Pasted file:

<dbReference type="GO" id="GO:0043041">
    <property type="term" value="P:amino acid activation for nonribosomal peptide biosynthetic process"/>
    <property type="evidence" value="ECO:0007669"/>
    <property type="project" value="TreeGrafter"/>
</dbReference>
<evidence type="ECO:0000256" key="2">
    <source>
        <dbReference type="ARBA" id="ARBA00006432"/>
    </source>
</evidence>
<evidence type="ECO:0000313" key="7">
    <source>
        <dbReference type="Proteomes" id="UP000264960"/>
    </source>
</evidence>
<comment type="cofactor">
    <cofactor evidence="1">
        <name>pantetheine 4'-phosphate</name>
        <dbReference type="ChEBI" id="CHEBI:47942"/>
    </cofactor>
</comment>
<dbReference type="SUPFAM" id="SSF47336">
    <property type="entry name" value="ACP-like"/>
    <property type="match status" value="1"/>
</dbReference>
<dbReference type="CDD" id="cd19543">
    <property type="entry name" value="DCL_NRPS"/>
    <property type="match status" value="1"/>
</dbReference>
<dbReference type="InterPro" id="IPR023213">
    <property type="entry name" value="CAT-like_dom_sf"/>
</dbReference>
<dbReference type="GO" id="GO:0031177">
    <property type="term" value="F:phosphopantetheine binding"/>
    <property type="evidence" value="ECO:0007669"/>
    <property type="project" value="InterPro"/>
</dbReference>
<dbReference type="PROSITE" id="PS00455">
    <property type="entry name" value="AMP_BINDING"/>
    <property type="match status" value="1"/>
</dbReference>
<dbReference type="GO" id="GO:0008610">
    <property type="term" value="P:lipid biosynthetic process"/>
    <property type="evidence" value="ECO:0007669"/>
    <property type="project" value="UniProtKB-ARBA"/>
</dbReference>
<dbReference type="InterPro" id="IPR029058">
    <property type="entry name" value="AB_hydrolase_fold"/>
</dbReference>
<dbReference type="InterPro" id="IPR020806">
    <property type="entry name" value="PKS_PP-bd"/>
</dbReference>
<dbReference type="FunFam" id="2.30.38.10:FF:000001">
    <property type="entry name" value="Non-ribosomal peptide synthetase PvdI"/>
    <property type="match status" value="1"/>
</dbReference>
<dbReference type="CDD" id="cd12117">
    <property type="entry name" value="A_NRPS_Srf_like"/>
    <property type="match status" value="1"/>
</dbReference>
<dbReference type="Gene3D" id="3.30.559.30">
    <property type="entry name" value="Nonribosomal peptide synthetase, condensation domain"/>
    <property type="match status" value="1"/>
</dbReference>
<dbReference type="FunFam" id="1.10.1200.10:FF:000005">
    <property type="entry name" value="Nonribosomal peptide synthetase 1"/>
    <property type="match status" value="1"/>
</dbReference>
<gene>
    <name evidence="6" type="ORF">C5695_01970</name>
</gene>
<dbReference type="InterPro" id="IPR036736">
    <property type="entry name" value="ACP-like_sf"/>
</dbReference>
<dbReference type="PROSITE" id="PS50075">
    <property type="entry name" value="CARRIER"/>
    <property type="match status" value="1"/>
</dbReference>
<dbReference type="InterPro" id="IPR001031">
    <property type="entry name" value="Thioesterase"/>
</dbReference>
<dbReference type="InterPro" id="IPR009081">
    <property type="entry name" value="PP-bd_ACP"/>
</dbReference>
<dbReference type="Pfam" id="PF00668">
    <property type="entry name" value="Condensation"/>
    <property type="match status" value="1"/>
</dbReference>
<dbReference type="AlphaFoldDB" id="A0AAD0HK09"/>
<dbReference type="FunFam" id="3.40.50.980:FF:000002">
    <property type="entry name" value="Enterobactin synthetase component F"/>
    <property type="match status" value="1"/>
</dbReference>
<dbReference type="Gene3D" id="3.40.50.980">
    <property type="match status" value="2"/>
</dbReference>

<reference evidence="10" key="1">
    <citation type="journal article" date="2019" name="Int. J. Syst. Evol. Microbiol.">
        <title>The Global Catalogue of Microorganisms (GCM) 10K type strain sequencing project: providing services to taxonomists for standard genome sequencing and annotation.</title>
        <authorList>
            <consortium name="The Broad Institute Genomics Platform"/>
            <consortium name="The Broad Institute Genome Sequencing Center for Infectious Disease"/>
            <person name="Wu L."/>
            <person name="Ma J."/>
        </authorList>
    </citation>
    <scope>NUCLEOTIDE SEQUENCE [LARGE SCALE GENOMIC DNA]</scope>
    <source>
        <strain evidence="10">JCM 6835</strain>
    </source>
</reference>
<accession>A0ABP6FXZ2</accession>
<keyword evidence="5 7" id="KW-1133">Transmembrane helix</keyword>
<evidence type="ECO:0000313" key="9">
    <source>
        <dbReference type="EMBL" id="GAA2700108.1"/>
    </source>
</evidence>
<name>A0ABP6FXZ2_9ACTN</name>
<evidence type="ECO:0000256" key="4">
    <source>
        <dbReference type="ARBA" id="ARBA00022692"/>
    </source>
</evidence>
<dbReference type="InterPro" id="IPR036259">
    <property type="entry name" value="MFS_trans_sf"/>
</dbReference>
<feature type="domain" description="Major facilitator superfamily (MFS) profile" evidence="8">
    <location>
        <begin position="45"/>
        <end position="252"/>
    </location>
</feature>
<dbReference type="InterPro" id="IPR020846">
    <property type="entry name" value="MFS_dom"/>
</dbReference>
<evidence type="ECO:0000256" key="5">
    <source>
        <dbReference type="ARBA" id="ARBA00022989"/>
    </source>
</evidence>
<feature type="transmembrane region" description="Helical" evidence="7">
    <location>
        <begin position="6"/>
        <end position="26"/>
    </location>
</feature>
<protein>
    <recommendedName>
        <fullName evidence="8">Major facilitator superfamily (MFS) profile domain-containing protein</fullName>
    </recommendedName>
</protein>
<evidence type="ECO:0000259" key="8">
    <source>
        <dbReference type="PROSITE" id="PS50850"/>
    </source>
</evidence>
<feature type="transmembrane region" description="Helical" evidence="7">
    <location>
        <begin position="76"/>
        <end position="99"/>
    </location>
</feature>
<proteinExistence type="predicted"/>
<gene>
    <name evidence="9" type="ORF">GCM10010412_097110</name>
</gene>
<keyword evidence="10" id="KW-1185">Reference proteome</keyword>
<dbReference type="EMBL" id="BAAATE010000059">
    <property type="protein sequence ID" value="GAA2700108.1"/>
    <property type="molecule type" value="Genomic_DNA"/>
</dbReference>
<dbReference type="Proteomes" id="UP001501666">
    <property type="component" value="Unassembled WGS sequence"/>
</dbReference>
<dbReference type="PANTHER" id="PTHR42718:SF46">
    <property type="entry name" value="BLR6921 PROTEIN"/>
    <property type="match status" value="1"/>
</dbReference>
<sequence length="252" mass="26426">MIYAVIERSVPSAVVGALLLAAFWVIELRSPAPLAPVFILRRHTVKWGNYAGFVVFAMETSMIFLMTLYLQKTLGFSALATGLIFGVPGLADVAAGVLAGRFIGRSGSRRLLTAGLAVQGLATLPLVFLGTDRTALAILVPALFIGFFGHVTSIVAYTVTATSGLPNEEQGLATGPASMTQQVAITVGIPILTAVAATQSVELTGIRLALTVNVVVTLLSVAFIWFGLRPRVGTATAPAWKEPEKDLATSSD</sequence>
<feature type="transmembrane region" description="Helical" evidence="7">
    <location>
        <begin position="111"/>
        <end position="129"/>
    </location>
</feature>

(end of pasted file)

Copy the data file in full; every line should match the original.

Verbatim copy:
<dbReference type="GO" id="GO:0043041">
    <property type="term" value="P:amino acid activation for nonribosomal peptide biosynthetic process"/>
    <property type="evidence" value="ECO:0007669"/>
    <property type="project" value="TreeGrafter"/>
</dbReference>
<evidence type="ECO:0000256" key="2">
    <source>
        <dbReference type="ARBA" id="ARBA00006432"/>
    </source>
</evidence>
<evidence type="ECO:0000313" key="7">
    <source>
        <dbReference type="Proteomes" id="UP000264960"/>
    </source>
</evidence>
<comment type="cofactor">
    <cofactor evidence="1">
        <name>pantetheine 4'-phosphate</name>
        <dbReference type="ChEBI" id="CHEBI:47942"/>
    </cofactor>
</comment>
<dbReference type="SUPFAM" id="SSF47336">
    <property type="entry name" value="ACP-like"/>
    <property type="match status" value="1"/>
</dbReference>
<dbReference type="CDD" id="cd19543">
    <property type="entry name" value="DCL_NRPS"/>
    <property type="match status" value="1"/>
</dbReference>
<dbReference type="InterPro" id="IPR023213">
    <property type="entry name" value="CAT-like_dom_sf"/>
</dbReference>
<dbReference type="GO" id="GO:0031177">
    <property type="term" value="F:phosphopantetheine binding"/>
    <property type="evidence" value="ECO:0007669"/>
    <property type="project" value="InterPro"/>
</dbReference>
<dbReference type="PROSITE" id="PS00455">
    <property type="entry name" value="AMP_BINDING"/>
    <property type="match status" value="1"/>
</dbReference>
<dbReference type="GO" id="GO:0008610">
    <property type="term" value="P:lipid biosynthetic process"/>
    <property type="evidence" value="ECO:0007669"/>
    <property type="project" value="UniProtKB-ARBA"/>
</dbReference>
<dbReference type="InterPro" id="IPR029058">
    <property type="entry name" value="AB_hydrolase_fold"/>
</dbReference>
<dbReference type="InterPro" id="IPR020806">
    <property type="entry name" value="PKS_PP-bd"/>
</dbReference>
<dbReference type="FunFam" id="2.30.38.10:FF:000001">
    <property type="entry name" value="Non-ribosomal peptide synthetase PvdI"/>
    <property type="match status" value="1"/>
</dbReference>
<dbReference type="CDD" id="cd12117">
    <property type="entry name" value="A_NRPS_Srf_like"/>
    <property type="match status" value="1"/>
</dbReference>
<dbReference type="Gene3D" id="3.30.559.30">
    <property type="entry name" value="Nonribosomal peptide synthetase, condensation domain"/>
    <property type="match status" value="1"/>
</dbReference>
<dbReference type="FunFam" id="1.10.1200.10:FF:000005">
    <property type="entry name" value="Nonribosomal peptide synthetase 1"/>
    <property type="match status" value="1"/>
</dbReference>
<gene>
    <name evidence="6" type="ORF">C5695_01970</name>
</gene>
<dbReference type="InterPro" id="IPR036736">
    <property type="entry name" value="ACP-like_sf"/>
</dbReference>
<dbReference type="PROSITE" id="PS50075">
    <property type="entry name" value="CARRIER"/>
    <property type="match status" value="1"/>
</dbReference>
<dbReference type="InterPro" id="IPR001031">
    <property type="entry name" value="Thioesterase"/>
</dbReference>
<dbReference type="InterPro" id="IPR009081">
    <property type="entry name" value="PP-bd_ACP"/>
</dbReference>
<dbReference type="Pfam" id="PF00668">
    <property type="entry name" value="Condensation"/>
    <property type="match status" value="1"/>
</dbReference>
<dbReference type="AlphaFoldDB" id="A0AAD0HK09"/>
<dbReference type="FunFam" id="3.40.50.980:FF:000002">
    <property type="entry name" value="Enterobactin synthetase component F"/>
    <property type="match status" value="1"/>
</dbReference>
<dbReference type="Gene3D" id="3.40.50.980">
    <property type="match status" value="2"/>
</dbReference>

<reference evidence="10" key="1">
    <citation type="journal article" date="2019" name="Int. J. Syst. Evol. Microbiol.">
        <title>The Global Catalogue of Microorganisms (GCM) 10K type strain sequencing project: providing services to taxonomists for standard genome sequencing and annotation.</title>
        <authorList>
            <consortium name="The Broad Institute Genomics Platform"/>
            <consortium name="The Broad Institute Genome Sequencing Center for Infectious Disease"/>
            <person name="Wu L."/>
            <person name="Ma J."/>
        </authorList>
    </citation>
    <scope>NUCLEOTIDE SEQUENCE [LARGE SCALE GENOMIC DNA]</scope>
    <source>
        <strain evidence="10">JCM 6835</strain>
    </source>
</reference>
<accession>A0ABP6FXZ2</accession>
<keyword evidence="5 7" id="KW-1133">Transmembrane helix</keyword>
<evidence type="ECO:0000313" key="9">
    <source>
        <dbReference type="EMBL" id="GAA2700108.1"/>
    </source>
</evidence>
<name>A0ABP6FXZ2_9ACTN</name>
<evidence type="ECO:0000256" key="4">
    <source>
        <dbReference type="ARBA" id="ARBA00022692"/>
    </source>
</evidence>
<dbReference type="InterPro" id="IPR036259">
    <property type="entry name" value="MFS_trans_sf"/>
</dbReference>
<feature type="domain" description="Major facilitator superfamily (MFS) profile" evidence="8">
    <location>
        <begin position="45"/>
        <end position="252"/>
    </location>
</feature>
<dbReference type="InterPro" id="IPR020846">
    <property type="entry name" value="MFS_dom"/>
</dbReference>
<evidence type="ECO:0000256" key="5">
    <source>
        <dbReference type="ARBA" id="ARBA00022989"/>
    </source>
</evidence>
<feature type="transmembrane region" description="Helical" evidence="7">
    <location>
        <begin position="6"/>
        <end position="26"/>
    </location>
</feature>
<protein>
    <recommendedName>
        <fullName evidence="8">Major facilitator superfamily (MFS) profile domain-containing protein</fullName>
    </recommendedName>
</protein>
<evidence type="ECO:0000259" key="8">
    <source>
        <dbReference type="PROSITE" id="PS50850"/>
    </source>
</evidence>
<feature type="transmembrane region" description="Helical" evidence="7">
    <location>
        <begin position="76"/>
        <end position="99"/>
    </location>
</feature>
<proteinExistence type="predicted"/>
<gene>
    <name evidence="9" type="ORF">GCM10010412_097110</name>
</gene>
<keyword evidence="10" id="KW-1185">Reference proteome</keyword>
<dbReference type="EMBL" id="BAAATE010000059">
    <property type="protein sequence ID" value="GAA2700108.1"/>
    <property type="molecule type" value="Genomic_DNA"/>
</dbReference>
<dbReference type="Proteomes" id="UP001501666">
    <property type="component" value="Unassembled WGS sequence"/>
</dbReference>
<dbReference type="PANTHER" id="PTHR42718:SF46">
    <property type="entry name" value="BLR6921 PROTEIN"/>
    <property type="match status" value="1"/>
</dbReference>
<sequence length="252" mass="26426">MIYAVIERSVPSAVVGALLLAAFWVIELRSPAPLAPVFILRRHTVKWGNYAGFVVFAMETSMIFLMTLYLQKTLGFSALATGLIFGVPGLADVAAGVLAGRFIGRSGSRRLLTAGLAVQGLATLPLVFLGTDRTALAILVPALFIGFFGHVTSIVAYTVTATSGLPNEEQGLATGPASMTQQVAITVGIPILTAVAATQSVELTGIRLALTVNVVVTLLSVAFIWFGLRPRVGTATAPAWKEPEKDLATSSD</sequence>
<feature type="transmembrane region" description="Helical" evidence="7">
    <location>
        <begin position="111"/>
        <end position="129"/>
    </location>
</feature>